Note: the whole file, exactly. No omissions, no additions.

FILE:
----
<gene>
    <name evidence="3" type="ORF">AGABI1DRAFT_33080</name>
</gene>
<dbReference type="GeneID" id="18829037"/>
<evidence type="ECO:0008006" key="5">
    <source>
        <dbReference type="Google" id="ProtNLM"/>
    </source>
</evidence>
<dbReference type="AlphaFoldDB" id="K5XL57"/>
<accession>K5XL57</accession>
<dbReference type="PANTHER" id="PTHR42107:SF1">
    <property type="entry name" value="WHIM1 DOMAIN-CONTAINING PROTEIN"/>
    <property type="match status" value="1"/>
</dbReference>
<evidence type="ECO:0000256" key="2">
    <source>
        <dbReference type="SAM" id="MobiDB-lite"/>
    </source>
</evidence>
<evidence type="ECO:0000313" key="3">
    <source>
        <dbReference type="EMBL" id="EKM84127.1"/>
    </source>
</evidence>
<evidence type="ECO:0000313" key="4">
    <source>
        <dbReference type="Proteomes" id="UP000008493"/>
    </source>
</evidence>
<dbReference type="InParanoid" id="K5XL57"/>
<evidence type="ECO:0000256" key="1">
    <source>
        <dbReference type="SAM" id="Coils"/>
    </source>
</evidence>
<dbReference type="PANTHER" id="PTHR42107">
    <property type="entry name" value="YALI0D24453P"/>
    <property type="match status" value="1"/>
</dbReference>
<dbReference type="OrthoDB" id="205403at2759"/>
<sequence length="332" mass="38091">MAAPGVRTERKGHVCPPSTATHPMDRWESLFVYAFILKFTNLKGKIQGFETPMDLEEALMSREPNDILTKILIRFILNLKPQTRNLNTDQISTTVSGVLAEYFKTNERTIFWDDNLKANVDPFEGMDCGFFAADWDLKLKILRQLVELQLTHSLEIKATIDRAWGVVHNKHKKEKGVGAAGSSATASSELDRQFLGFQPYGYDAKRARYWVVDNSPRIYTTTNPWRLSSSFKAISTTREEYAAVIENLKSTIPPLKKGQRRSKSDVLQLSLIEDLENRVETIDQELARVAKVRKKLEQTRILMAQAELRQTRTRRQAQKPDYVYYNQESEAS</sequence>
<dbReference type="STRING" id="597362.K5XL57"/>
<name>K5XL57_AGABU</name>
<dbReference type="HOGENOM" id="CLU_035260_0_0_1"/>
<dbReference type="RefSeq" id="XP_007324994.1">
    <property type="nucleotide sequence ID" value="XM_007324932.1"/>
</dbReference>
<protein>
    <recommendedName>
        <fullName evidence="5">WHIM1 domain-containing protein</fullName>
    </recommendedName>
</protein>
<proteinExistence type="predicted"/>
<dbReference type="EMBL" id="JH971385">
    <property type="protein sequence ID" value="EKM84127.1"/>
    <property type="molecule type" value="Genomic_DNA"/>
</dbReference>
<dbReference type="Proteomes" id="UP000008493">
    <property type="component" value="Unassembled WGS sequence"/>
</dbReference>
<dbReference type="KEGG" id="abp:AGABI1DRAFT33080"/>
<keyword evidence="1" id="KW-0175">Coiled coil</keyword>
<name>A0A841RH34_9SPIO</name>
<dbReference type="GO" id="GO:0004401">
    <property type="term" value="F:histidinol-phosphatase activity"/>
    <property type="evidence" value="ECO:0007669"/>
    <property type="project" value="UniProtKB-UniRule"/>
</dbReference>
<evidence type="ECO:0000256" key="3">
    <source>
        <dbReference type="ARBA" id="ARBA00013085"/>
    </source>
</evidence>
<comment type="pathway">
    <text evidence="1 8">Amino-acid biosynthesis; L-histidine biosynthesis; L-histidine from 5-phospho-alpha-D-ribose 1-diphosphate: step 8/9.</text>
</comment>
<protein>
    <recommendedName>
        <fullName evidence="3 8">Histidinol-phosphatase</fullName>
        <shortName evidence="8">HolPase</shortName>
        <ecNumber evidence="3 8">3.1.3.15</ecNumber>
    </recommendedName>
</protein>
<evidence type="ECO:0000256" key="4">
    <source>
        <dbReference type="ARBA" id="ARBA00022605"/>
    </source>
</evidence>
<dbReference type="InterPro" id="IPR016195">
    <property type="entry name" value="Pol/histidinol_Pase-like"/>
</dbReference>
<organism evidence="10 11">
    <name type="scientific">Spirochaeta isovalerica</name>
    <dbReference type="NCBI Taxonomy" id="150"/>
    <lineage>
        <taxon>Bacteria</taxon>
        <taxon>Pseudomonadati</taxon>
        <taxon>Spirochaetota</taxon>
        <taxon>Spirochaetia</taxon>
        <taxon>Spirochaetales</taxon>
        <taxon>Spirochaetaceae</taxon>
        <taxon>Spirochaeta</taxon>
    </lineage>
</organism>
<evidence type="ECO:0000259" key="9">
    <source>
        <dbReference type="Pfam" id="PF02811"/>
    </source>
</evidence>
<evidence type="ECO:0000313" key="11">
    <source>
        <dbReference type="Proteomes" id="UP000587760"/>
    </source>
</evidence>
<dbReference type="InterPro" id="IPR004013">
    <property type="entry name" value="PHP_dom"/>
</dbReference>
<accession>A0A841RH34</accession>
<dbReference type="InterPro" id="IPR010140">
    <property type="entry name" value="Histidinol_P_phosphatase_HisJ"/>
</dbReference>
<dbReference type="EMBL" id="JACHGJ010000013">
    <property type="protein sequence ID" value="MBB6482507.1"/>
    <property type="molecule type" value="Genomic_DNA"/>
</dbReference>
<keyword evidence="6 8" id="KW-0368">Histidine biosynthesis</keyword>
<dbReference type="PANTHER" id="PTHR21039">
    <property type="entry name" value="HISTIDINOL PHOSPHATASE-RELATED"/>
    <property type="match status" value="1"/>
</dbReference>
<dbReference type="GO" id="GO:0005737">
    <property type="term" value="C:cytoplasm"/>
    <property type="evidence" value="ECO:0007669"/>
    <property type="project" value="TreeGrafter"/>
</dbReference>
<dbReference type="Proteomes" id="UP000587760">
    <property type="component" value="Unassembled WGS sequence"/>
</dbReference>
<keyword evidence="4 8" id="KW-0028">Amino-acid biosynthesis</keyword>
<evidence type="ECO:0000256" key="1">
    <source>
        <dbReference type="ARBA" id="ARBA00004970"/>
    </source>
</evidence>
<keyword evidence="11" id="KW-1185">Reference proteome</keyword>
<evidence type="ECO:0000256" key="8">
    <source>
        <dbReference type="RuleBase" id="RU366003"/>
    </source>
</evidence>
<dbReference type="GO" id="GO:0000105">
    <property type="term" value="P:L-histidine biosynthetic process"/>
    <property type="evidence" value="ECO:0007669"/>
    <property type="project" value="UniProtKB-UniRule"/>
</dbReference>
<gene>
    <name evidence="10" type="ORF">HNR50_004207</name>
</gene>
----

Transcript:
<gene>
    <name evidence="3" type="ORF">AGABI1DRAFT_33080</name>
</gene>
<dbReference type="GeneID" id="18829037"/>
<evidence type="ECO:0008006" key="5">
    <source>
        <dbReference type="Google" id="ProtNLM"/>
    </source>
</evidence>
<dbReference type="AlphaFoldDB" id="K5XL57"/>
<accession>K5XL57</accession>
<dbReference type="PANTHER" id="PTHR42107:SF1">
    <property type="entry name" value="WHIM1 DOMAIN-CONTAINING PROTEIN"/>
    <property type="match status" value="1"/>
</dbReference>
<evidence type="ECO:0000256" key="2">
    <source>
        <dbReference type="SAM" id="MobiDB-lite"/>
    </source>
</evidence>
<evidence type="ECO:0000313" key="3">
    <source>
        <dbReference type="EMBL" id="EKM84127.1"/>
    </source>
</evidence>
<evidence type="ECO:0000313" key="4">
    <source>
        <dbReference type="Proteomes" id="UP000008493"/>
    </source>
</evidence>
<dbReference type="InParanoid" id="K5XL57"/>
<evidence type="ECO:0000256" key="1">
    <source>
        <dbReference type="SAM" id="Coils"/>
    </source>
</evidence>
<dbReference type="PANTHER" id="PTHR42107">
    <property type="entry name" value="YALI0D24453P"/>
    <property type="match status" value="1"/>
</dbReference>
<dbReference type="OrthoDB" id="205403at2759"/>
<sequence length="332" mass="38091">MAAPGVRTERKGHVCPPSTATHPMDRWESLFVYAFILKFTNLKGKIQGFETPMDLEEALMSREPNDILTKILIRFILNLKPQTRNLNTDQISTTVSGVLAEYFKTNERTIFWDDNLKANVDPFEGMDCGFFAADWDLKLKILRQLVELQLTHSLEIKATIDRAWGVVHNKHKKEKGVGAAGSSATASSELDRQFLGFQPYGYDAKRARYWVVDNSPRIYTTTNPWRLSSSFKAISTTREEYAAVIENLKSTIPPLKKGQRRSKSDVLQLSLIEDLENRVETIDQELARVAKVRKKLEQTRILMAQAELRQTRTRRQAQKPDYVYYNQESEAS</sequence>
<dbReference type="STRING" id="597362.K5XL57"/>
<name>K5XL57_AGABU</name>
<dbReference type="HOGENOM" id="CLU_035260_0_0_1"/>
<dbReference type="RefSeq" id="XP_007324994.1">
    <property type="nucleotide sequence ID" value="XM_007324932.1"/>
</dbReference>
<protein>
    <recommendedName>
        <fullName evidence="5">WHIM1 domain-containing protein</fullName>
    </recommendedName>
</protein>
<proteinExistence type="predicted"/>
<dbReference type="EMBL" id="JH971385">
    <property type="protein sequence ID" value="EKM84127.1"/>
    <property type="molecule type" value="Genomic_DNA"/>
</dbReference>
<dbReference type="Proteomes" id="UP000008493">
    <property type="component" value="Unassembled WGS sequence"/>
</dbReference>
<dbReference type="KEGG" id="abp:AGABI1DRAFT33080"/>
<keyword evidence="1" id="KW-0175">Coiled coil</keyword>
<name>A0A841RH34_9SPIO</name>
<dbReference type="GO" id="GO:0004401">
    <property type="term" value="F:histidinol-phosphatase activity"/>
    <property type="evidence" value="ECO:0007669"/>
    <property type="project" value="UniProtKB-UniRule"/>
</dbReference>
<evidence type="ECO:0000256" key="3">
    <source>
        <dbReference type="ARBA" id="ARBA00013085"/>
    </source>
</evidence>
<comment type="pathway">
    <text evidence="1 8">Amino-acid biosynthesis; L-histidine biosynthesis; L-histidine from 5-phospho-alpha-D-ribose 1-diphosphate: step 8/9.</text>
</comment>
<protein>
    <recommendedName>
        <fullName evidence="3 8">Histidinol-phosphatase</fullName>
        <shortName evidence="8">HolPase</shortName>
        <ecNumber evidence="3 8">3.1.3.15</ecNumber>
    </recommendedName>
</protein>
<evidence type="ECO:0000256" key="4">
    <source>
        <dbReference type="ARBA" id="ARBA00022605"/>
    </source>
</evidence>
<dbReference type="InterPro" id="IPR016195">
    <property type="entry name" value="Pol/histidinol_Pase-like"/>
</dbReference>
<organism evidence="10 11">
    <name type="scientific">Spirochaeta isovalerica</name>
    <dbReference type="NCBI Taxonomy" id="150"/>
    <lineage>
        <taxon>Bacteria</taxon>
        <taxon>Pseudomonadati</taxon>
        <taxon>Spirochaetota</taxon>
        <taxon>Spirochaetia</taxon>
        <taxon>Spirochaetales</taxon>
        <taxon>Spirochaetaceae</taxon>
        <taxon>Spirochaeta</taxon>
    </lineage>
</organism>
<evidence type="ECO:0000259" key="9">
    <source>
        <dbReference type="Pfam" id="PF02811"/>
    </source>
</evidence>
<evidence type="ECO:0000313" key="11">
    <source>
        <dbReference type="Proteomes" id="UP000587760"/>
    </source>
</evidence>
<dbReference type="InterPro" id="IPR004013">
    <property type="entry name" value="PHP_dom"/>
</dbReference>
<accession>A0A841RH34</accession>
<dbReference type="InterPro" id="IPR010140">
    <property type="entry name" value="Histidinol_P_phosphatase_HisJ"/>
</dbReference>
<dbReference type="EMBL" id="JACHGJ010000013">
    <property type="protein sequence ID" value="MBB6482507.1"/>
    <property type="molecule type" value="Genomic_DNA"/>
</dbReference>
<keyword evidence="6 8" id="KW-0368">Histidine biosynthesis</keyword>
<dbReference type="PANTHER" id="PTHR21039">
    <property type="entry name" value="HISTIDINOL PHOSPHATASE-RELATED"/>
    <property type="match status" value="1"/>
</dbReference>
<dbReference type="GO" id="GO:0005737">
    <property type="term" value="C:cytoplasm"/>
    <property type="evidence" value="ECO:0007669"/>
    <property type="project" value="TreeGrafter"/>
</dbReference>
<dbReference type="Proteomes" id="UP000587760">
    <property type="component" value="Unassembled WGS sequence"/>
</dbReference>
<keyword evidence="4 8" id="KW-0028">Amino-acid biosynthesis</keyword>
<evidence type="ECO:0000256" key="1">
    <source>
        <dbReference type="ARBA" id="ARBA00004970"/>
    </source>
</evidence>
<keyword evidence="11" id="KW-1185">Reference proteome</keyword>
<evidence type="ECO:0000256" key="8">
    <source>
        <dbReference type="RuleBase" id="RU366003"/>
    </source>
</evidence>
<dbReference type="GO" id="GO:0000105">
    <property type="term" value="P:L-histidine biosynthetic process"/>
    <property type="evidence" value="ECO:0007669"/>
    <property type="project" value="UniProtKB-UniRule"/>
</dbReference>
<gene>
    <name evidence="10" type="ORF">HNR50_004207</name>
</gene>